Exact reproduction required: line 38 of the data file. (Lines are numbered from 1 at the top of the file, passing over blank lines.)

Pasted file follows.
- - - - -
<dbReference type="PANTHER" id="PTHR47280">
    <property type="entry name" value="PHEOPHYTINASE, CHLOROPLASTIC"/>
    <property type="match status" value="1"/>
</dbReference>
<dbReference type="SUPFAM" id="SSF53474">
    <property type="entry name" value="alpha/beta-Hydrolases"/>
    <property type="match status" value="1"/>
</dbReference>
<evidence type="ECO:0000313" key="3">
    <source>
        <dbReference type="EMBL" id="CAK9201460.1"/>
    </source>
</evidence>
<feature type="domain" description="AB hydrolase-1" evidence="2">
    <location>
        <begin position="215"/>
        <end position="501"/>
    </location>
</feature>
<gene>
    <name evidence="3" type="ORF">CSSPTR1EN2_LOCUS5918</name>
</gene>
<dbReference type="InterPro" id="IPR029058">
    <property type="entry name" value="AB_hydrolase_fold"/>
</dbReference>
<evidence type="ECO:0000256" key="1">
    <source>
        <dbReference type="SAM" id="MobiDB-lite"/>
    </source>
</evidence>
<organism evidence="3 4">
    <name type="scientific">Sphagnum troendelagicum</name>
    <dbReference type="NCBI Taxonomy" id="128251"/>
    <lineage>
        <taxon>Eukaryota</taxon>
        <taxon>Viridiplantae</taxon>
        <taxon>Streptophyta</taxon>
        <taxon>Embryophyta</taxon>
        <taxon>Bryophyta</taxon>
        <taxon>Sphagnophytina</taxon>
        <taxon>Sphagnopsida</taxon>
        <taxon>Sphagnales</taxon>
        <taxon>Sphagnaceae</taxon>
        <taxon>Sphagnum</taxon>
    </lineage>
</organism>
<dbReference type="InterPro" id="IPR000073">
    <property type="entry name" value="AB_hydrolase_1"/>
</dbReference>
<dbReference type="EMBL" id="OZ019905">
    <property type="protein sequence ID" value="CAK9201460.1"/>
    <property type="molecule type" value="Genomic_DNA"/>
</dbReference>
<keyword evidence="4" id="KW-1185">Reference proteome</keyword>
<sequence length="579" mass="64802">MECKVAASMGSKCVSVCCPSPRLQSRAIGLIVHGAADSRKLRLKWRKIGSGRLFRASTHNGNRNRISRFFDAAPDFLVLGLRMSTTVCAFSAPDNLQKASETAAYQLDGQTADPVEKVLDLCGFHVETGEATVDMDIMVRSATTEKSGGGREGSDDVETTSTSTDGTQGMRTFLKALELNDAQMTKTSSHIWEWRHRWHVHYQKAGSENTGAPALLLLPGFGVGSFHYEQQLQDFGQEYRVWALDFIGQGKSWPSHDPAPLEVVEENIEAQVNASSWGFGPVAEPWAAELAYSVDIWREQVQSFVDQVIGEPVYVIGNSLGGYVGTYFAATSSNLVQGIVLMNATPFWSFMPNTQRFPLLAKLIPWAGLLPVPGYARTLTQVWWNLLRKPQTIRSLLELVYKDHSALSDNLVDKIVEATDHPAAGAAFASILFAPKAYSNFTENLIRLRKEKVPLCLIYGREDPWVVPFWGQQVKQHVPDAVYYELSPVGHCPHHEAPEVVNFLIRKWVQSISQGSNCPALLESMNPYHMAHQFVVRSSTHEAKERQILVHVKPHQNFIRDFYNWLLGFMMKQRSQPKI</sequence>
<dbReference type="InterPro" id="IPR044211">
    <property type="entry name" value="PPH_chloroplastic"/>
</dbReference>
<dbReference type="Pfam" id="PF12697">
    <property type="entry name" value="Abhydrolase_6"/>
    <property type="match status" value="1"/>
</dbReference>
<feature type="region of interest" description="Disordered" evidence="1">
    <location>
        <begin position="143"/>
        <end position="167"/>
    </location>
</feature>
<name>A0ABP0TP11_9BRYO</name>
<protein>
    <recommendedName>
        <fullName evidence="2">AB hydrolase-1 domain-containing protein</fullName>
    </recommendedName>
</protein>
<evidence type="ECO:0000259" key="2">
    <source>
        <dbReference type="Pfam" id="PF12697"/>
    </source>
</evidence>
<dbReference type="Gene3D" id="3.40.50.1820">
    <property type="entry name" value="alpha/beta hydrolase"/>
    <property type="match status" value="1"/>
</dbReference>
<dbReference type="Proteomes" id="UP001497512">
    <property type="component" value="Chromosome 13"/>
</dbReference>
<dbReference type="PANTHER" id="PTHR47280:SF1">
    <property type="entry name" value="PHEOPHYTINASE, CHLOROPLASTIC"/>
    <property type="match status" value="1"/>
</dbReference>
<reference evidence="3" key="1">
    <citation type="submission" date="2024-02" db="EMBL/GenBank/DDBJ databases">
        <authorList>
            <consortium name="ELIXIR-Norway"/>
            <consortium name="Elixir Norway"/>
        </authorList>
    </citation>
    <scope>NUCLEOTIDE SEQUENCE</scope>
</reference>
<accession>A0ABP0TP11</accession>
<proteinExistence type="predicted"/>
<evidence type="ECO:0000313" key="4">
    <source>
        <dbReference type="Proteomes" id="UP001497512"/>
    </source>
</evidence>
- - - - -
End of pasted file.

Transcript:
        <taxon>Embryophyta</taxon>